Former WWE star says depression left him considering committing murder-suicide at WrestleMania 17

Depression is a topic that is not nearly talked about enough, especially in overtly masculine sports like professional wrestling.

Former WWE and ECW star Tommy Dreamer is the latest athlete to open up about his struggles with depression, as he shared a harrowing story on his House of Hardcore podcast.

Although the title of the article gives away the key part, the story is not for the faint of heart.

Dreamer’s story begins at the turn of the century when the ECW went out of business. Dreamer felt slighted by head ECW booker Paul Heyman, who previously begged Dreamer to not leave the company, lest it fold. But when Heyman later left for the WWE, Dreamer felt screwed out of an opportunity, leaving him spiraling into a depression.

Heyman eventually offered Dreamer a spot at Wrestlemania 17 but then reneged on the deal. That enraged Dreamer and left him wanting revenge.

Related: 10 highest-paid WWE stars in 2018

10 highest-paid WWE stars in 2018
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10 highest-paid WWE stars in 2018

10. Kevin Owens — $2 million (£1.43 million). This is Kevin Owens' first ever appearance on the Forbes list of top-earning WWE stars, but the 33-year-old's activity in the ring and reign as Universal Champion helped him crack the top 10 in 2018.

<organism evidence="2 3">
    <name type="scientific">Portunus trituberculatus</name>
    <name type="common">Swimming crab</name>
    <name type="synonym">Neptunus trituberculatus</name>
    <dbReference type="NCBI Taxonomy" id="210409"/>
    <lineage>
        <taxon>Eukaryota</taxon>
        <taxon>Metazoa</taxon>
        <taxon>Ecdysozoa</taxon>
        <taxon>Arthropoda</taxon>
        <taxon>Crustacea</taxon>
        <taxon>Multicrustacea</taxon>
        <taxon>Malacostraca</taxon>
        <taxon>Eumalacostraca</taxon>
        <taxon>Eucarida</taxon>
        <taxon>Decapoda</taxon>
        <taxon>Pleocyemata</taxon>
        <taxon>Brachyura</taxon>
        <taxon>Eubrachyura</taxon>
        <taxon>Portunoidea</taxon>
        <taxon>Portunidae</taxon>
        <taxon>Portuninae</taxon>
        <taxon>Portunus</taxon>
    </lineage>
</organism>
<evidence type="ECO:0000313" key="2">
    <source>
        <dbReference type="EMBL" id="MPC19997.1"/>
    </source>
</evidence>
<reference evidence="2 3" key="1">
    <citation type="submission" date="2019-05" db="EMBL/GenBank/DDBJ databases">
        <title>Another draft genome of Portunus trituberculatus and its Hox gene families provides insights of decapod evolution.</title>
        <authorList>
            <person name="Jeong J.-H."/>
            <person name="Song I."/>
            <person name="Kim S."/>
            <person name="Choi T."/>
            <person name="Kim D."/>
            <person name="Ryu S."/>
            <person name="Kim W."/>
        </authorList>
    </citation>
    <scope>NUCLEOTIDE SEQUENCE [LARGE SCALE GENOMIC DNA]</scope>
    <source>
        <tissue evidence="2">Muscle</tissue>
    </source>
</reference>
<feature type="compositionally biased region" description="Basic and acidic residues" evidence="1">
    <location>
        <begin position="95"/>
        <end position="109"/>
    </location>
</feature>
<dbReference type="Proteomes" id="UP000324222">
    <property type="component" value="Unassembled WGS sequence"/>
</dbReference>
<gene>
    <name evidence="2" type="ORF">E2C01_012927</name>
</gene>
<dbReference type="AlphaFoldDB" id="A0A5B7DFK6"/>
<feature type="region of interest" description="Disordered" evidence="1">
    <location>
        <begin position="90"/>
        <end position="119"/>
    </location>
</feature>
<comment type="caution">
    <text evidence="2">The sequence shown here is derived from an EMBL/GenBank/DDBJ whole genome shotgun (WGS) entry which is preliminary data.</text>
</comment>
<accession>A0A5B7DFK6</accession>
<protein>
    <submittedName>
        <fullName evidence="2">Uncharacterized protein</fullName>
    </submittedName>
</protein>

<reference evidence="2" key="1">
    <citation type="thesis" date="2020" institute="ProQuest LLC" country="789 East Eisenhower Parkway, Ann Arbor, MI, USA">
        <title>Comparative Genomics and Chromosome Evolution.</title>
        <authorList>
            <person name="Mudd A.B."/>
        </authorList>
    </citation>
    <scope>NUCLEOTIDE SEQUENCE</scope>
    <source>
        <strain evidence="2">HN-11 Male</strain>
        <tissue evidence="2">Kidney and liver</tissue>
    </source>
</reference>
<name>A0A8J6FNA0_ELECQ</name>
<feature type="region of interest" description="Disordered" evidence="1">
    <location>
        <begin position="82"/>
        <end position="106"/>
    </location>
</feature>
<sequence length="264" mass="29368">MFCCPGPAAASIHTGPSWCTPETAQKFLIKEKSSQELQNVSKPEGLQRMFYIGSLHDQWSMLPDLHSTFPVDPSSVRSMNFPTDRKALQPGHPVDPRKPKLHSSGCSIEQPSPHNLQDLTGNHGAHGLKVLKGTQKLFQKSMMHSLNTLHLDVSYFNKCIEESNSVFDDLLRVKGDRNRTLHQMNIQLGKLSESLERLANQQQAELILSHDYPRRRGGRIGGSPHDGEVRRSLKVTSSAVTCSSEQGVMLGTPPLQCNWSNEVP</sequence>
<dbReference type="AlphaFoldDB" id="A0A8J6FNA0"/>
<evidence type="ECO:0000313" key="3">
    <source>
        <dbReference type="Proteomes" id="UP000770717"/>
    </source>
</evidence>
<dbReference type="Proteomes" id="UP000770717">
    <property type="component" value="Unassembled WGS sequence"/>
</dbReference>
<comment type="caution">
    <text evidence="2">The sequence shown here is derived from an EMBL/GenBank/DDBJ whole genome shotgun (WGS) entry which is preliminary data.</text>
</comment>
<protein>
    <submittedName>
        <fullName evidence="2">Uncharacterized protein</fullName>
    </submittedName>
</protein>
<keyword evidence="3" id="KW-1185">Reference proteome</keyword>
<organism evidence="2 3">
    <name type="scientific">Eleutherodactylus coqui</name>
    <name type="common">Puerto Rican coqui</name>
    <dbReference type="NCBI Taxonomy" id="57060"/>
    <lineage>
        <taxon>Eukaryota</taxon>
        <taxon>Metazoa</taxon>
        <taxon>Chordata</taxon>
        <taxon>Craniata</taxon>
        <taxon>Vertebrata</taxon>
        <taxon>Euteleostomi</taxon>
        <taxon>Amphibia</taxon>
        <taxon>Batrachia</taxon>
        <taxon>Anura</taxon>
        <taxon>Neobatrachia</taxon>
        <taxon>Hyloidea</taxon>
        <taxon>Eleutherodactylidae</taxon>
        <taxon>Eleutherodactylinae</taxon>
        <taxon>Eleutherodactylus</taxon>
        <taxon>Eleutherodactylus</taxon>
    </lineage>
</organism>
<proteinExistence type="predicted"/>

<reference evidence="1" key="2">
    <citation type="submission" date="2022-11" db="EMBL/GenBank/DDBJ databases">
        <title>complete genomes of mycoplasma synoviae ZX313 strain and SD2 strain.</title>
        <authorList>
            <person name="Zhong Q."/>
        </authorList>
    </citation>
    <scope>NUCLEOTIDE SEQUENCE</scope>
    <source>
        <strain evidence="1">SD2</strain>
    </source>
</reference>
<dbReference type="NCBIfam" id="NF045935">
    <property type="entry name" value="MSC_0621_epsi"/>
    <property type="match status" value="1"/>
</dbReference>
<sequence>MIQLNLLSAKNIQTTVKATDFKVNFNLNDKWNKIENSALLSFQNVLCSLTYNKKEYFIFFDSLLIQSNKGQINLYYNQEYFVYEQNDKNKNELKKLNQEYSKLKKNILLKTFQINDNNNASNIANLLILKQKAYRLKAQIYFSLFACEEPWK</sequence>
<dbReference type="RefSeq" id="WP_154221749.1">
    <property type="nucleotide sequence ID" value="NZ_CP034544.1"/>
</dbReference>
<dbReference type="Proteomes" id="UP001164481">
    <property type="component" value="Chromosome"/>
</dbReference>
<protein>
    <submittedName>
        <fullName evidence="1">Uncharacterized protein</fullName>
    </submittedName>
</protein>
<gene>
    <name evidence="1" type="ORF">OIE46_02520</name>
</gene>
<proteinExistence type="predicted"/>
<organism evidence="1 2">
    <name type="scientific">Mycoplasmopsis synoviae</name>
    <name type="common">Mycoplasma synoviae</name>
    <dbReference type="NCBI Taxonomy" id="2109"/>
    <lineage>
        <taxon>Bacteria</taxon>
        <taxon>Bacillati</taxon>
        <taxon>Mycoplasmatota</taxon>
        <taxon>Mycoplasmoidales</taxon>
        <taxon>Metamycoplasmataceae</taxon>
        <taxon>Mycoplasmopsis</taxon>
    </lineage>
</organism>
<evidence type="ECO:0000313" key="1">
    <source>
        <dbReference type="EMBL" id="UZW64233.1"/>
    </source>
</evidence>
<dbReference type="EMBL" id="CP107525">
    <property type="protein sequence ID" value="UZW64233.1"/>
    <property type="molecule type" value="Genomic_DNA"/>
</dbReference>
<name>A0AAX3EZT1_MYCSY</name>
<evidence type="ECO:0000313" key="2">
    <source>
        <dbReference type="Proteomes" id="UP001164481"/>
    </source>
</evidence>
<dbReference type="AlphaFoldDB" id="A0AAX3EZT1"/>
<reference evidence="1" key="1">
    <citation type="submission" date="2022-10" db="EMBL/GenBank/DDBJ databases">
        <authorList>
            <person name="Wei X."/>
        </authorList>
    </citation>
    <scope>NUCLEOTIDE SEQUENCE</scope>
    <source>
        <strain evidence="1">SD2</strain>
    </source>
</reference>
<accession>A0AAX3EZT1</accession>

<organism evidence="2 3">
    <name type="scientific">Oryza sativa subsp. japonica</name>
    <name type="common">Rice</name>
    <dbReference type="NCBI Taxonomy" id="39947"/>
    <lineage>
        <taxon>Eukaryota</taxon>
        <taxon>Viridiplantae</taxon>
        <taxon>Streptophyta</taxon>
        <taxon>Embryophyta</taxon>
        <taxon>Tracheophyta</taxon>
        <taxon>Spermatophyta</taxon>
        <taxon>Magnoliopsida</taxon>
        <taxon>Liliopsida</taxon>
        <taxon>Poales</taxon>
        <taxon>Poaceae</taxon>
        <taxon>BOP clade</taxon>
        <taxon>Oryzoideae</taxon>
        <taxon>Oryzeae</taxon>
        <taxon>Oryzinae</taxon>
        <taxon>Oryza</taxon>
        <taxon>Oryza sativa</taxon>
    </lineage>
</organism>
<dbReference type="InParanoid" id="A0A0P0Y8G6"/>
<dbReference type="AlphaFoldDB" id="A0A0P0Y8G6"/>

Source: Forbes.

(Photo by JP Yim/Getty Images)

9. Dean Ambrose — $2.2 million (£1.57 million). Dean Ambrose is one of the most charismatic wrestlers. He is also one of the busiest WWE athletes and was the second most active wrestler last year.

Source: Forbes.

(Photo credit should read PHILIPPE HUGUEN/AFP/Getty Images)

8. The Undertaker — $2.5 million (£1.79 million). The Undertaker has been around for almost three decades and is beloved for his spine-tingling ring entrances. He is a smash hit with WWE fans, which means he hardly has to wrestle to feature in the top 10 as his merchandise sales still earn him a pretty penny.

Source: Forbes.

(Photo by JP Yim/Getty Images)

7. Seth Rollins — $2.7 million (£1.93 million). Seth Rollins is a staple of WWE main events and overcame knee injuries to return to the big matches last year. Forbes says Rollins' popularity with fans means he gets a good salary from merchandise sales.

Source: Forbes.

(Photo by JP Yim/Getty Images)

6. Randy Orton — $2.9 million (£2.07 million). Sports entertainment is clearly in the family blood as Randy Orton is a third generation professional wrestler. A nine-time WWE champion, Orton has one of the most iconic in-ring poses and made 11 pay-per-view appearances in 2017.

Source: Forbes.

(Photo by Andrew Toth/FilmMagic)

5. Triple H — $3.2 million (£2.29 million). Triple H now wrestles less frequently than he has in previous years, but the 48-year-old, an executive vice president since 2013, receives a base wrestling salary as well as a $1.7 million executive salary, including bonuses and stock awards.

Source: Forbes.

(Photo credit should read THOMAS SAMSON/AFP/Getty Images)